Mastering the PHP Developer Interview: 100+ Technical Questions Answered. 31-45.

Mastering the PHP Developer Interview: 100+ Technical Questions Answered. 31-45.


26 min read

Elevate your interview readiness with advanced PHP insights. From closures and late static binding to design patterns, Dependency Injection, and PHP 8 features, this segment (Questions 31-45) equips you for technical interview success.

31. What is a closure in PHP? Provide an example.

A closure, also known as an anonymous function or lambda function, is a self-contained block of code that can be defined without a formal function name. Closures are a powerful feature in PHP that allows you to create functions on-the-fly, often used for short and specific tasks. They can capture and use variables from their surrounding scope, even after the scope has exited.

Example of a Closure:

$multiplier = 3;

$timesTo = function($x) use ($multiplier) {
    return $x * $multiplier;

$result = $timesTo(5); // Result: 15

Use Cases for Closures:

  1. Callbacks: Closures can be passed as callbacks to functions like array_map, array_filter, and usort.

  2. Event Handling: Closures can be used to define event handlers in GUI frameworks and asynchronous programming.

  3. Factory Functions: Closures can be used to create factory functions that generate different types of objects.

  4. Data Transformation: Closures can be used to transform data in a flexible and reusable manner.

Example of Using a Closure as a Callback:

$numbers = [1, 2, 3, 4, 5];
$incremented = array_map(function($n) { return $n + 1; }, $numbers);
// Result: [2, 3, 4, 5, 6]

32. What is the difference between closures in PHP and JavaScript?

Closures in PHP vs JavaScript:

Closures in both PHP and JavaScript are similar in concept as they both allow you to define anonymous functions that can capture variables from their surrounding scopes. However, there are some differences in their usage and behavior:

  1. Lexical Scoping:

    • PHP: Closures in PHP have access to variables from their surrounding scope using the use keyword. However, they don't have "lexical scoping," meaning they can't modify the variables of the surrounding scope.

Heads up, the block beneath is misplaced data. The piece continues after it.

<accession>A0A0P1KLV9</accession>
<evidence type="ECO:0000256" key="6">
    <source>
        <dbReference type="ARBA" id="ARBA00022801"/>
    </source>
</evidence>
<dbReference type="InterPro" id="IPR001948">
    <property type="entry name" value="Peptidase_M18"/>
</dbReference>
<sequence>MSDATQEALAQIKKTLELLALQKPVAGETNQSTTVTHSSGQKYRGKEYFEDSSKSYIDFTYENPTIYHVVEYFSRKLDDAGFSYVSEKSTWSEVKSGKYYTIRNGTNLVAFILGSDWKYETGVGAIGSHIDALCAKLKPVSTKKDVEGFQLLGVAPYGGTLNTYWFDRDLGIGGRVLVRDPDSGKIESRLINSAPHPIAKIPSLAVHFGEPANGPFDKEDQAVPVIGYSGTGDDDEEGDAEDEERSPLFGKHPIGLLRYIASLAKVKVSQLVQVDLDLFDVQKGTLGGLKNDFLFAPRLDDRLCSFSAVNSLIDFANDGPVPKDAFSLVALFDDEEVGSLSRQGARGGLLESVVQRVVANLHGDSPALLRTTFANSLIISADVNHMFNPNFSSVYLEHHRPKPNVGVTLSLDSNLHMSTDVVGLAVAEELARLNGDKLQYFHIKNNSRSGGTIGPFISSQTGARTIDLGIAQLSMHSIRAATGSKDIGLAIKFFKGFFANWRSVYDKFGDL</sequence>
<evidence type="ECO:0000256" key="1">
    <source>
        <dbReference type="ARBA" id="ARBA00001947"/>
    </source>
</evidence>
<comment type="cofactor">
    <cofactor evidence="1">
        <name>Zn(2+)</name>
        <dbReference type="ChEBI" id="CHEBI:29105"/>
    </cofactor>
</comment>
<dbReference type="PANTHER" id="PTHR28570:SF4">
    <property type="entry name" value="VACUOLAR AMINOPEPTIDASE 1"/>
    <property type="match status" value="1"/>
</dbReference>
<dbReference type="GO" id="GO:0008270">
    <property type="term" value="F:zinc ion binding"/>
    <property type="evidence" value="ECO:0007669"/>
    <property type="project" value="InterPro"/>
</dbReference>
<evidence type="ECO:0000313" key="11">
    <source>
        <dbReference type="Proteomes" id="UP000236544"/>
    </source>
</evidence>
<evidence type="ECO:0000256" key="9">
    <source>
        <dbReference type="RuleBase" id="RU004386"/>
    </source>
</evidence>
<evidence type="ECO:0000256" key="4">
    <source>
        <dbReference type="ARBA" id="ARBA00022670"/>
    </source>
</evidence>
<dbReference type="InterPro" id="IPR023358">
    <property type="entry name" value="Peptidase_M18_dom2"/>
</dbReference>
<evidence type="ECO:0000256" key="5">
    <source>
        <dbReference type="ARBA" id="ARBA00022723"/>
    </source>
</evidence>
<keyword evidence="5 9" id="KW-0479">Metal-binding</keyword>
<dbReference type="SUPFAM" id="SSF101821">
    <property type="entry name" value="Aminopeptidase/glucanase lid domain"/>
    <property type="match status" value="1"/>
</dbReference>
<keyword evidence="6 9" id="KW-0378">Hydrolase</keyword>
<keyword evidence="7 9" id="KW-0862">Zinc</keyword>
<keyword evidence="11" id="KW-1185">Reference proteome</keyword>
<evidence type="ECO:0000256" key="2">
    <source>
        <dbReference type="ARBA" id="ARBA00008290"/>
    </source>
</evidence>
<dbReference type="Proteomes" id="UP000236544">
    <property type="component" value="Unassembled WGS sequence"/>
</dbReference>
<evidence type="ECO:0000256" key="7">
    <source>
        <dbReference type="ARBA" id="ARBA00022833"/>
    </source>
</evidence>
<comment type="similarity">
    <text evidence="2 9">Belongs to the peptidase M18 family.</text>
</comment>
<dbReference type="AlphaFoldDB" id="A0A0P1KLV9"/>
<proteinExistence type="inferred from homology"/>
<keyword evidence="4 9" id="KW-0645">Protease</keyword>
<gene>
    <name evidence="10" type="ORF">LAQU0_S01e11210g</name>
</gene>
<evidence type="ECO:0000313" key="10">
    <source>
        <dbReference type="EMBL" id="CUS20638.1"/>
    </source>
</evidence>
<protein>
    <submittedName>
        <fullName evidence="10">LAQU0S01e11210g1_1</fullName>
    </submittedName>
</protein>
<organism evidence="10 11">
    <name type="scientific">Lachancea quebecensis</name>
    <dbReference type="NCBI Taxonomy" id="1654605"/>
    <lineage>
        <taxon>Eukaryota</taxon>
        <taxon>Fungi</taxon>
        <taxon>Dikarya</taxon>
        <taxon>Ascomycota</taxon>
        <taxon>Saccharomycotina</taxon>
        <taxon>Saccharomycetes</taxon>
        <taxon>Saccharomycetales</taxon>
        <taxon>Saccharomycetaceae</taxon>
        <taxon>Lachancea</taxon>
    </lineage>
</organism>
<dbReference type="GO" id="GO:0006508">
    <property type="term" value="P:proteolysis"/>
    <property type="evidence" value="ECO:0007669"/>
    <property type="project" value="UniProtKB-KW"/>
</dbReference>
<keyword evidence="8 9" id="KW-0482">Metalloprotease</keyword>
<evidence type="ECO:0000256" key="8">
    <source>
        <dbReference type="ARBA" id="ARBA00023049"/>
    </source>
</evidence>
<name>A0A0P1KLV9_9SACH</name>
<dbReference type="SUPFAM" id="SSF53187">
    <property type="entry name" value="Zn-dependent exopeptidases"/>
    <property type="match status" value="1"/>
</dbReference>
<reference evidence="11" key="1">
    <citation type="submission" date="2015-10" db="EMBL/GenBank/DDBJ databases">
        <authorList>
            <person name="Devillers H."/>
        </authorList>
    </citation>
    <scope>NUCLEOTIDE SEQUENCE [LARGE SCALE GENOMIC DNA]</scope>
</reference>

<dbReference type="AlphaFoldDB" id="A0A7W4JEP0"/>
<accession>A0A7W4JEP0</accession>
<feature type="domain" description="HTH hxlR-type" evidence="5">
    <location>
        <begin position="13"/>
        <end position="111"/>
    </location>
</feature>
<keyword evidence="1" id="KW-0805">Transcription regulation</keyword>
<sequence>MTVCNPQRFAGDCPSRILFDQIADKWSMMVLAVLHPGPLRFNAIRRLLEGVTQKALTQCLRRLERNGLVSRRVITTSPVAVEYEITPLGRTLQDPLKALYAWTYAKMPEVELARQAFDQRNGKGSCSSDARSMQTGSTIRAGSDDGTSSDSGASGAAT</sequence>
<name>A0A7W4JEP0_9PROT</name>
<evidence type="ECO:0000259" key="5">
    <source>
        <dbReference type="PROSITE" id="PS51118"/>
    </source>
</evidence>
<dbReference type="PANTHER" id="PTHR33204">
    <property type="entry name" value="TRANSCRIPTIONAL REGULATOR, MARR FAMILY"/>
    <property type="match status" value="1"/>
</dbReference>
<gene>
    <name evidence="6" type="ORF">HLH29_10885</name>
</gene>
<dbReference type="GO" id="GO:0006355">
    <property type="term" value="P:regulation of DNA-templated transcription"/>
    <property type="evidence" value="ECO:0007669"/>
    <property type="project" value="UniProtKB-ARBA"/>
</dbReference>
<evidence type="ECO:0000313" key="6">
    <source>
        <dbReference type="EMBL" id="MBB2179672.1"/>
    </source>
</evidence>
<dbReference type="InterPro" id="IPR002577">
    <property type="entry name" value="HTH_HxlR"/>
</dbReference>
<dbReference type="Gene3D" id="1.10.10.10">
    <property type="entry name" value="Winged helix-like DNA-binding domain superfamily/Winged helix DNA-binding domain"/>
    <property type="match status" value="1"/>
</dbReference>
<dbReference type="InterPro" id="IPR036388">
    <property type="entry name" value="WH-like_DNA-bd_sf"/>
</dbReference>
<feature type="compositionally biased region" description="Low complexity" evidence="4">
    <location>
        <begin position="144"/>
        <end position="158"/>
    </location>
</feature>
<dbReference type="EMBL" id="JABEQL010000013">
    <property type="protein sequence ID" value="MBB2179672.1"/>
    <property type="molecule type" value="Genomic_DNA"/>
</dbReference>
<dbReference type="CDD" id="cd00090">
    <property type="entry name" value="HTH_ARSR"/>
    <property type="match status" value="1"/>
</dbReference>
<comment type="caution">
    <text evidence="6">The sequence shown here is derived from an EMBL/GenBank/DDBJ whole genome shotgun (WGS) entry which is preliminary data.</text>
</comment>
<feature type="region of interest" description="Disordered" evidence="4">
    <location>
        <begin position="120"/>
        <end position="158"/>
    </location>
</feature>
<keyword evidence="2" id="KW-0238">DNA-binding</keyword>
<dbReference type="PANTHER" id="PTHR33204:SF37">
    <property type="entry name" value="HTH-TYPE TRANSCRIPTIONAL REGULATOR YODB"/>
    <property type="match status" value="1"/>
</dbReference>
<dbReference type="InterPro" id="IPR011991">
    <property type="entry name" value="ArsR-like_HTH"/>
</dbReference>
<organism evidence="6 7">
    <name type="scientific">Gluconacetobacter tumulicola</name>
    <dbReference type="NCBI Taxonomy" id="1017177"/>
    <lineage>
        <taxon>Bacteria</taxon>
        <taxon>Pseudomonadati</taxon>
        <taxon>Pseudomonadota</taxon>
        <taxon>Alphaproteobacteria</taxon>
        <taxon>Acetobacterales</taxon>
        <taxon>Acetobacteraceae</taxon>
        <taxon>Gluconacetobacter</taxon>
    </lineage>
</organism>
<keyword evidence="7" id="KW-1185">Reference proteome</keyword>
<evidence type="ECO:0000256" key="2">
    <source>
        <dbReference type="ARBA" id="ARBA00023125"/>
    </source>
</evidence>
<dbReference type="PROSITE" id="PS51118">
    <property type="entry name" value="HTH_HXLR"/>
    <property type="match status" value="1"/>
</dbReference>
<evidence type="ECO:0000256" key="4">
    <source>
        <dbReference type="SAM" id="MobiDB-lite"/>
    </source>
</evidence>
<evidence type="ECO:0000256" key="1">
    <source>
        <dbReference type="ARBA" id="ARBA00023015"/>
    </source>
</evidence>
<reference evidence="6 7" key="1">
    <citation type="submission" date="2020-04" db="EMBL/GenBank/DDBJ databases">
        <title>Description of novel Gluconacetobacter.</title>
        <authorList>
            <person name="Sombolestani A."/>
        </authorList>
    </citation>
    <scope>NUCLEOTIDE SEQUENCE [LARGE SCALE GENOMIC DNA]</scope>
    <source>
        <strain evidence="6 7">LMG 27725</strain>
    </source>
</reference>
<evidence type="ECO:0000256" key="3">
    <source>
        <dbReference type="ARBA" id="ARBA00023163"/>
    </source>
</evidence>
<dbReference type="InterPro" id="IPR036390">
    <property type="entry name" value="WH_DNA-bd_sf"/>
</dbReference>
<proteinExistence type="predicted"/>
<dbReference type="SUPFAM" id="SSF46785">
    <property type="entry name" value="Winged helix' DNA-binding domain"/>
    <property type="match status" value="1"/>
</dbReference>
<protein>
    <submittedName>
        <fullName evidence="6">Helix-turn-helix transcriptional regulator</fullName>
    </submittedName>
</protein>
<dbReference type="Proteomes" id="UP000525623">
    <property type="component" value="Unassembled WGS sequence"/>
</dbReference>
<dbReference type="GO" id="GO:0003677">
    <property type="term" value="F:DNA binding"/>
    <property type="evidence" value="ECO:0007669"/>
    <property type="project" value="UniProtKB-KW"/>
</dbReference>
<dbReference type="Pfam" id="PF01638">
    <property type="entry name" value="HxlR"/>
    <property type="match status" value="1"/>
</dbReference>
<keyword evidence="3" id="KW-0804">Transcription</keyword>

• JavaScript: Closures in JavaScript have access to variables from their surrounding scope, and they exhibit "lexical scoping," which means they can modify those variables(declared by let).

  2. this Keyword:

    • PHP: Closures in PHP don't capture the $this object by default. If you want to access the current object within a closure, you need to explicitly bind it using the use keyword.

    • JavaScript: In JavaScript, closures capture the this object by default, allowing you to access the context in which the closure was defined.

  3. Syntax:

    • PHP: Closures are defined using the function keyword or the shorter arrow syntax fn().

    • JavaScript: Closures are defined using the function keyword or the arrow function syntax () => {}.

  4. Usage:

    • PHP: Closures are often used as callbacks for array functions, event handlers, and encapsulating logic.

    • JavaScript: Closures are extensively used for callbacks, promises, asynchronous programming, and more.

  5. Creating Closures in PHP and JavaScript:

    • In PHP, closures are often created using anonymous functions, although named functions can be used as well. Anonymous functions are commonly used to create closures due to their convenience.

    • In JavaScript, closures can be created using both named and anonymous functions. This flexibility allows for various use cases, such as callbacks, event handling, and private data encapsulation.

  6. Creating Private Variables and Methods:

    • In JavaScript, closures can be used to create private variables and methods. This is achieved by defining variables and functions within a closure's scope, making them inaccessible from outside the closure.

    • In PHP, closures don't inherently provide the same level of encapsulation for creating private variables and methods. While you can use anonymous functions to create closures, access control mechanisms for encapsulation are typically managed through classes and visibility keywords like private and protected.

Example of Closures in JavaScript:

const greeting = "Hello, ";

const sayHello = (name) => {
    return greeting + name;

console.log(sayHello("Alice")); // Output: Hello, Alice

PHP Closure:

$greeting = "Hello, ";

$sayHello = function($name) use ($greeting) {
    return $greeting . $name;

echo $sayHello("Alice"); // Output: Hello, Alice

33. What is late static binding? Explain the behavior and usage of static.

Late Static Binding:

Late static binding is a feature in PHP that allows classes to reference the correct class context, even in situations where inheritance and overridden methods are involved. It addresses the issue of determining the appropriate class at runtime when using self:: or parent:: inside a method of a class hierarchy.


Consider a scenario where a parent class defines a method, and a child class overrides it. If the overridden method uses self:: to refer to the method, it will always reference the method in the parent class, even when called on an instance of the child class. Late static binding solves this by allowing static:: to reference the class where the method is actually called.

Usage of static:

  1. Overriding Methods: When you override a method in a child class, you can use static:: to refer to the class context where the method is called. This ensures that the correct method implementation is used, regardless of the class instance.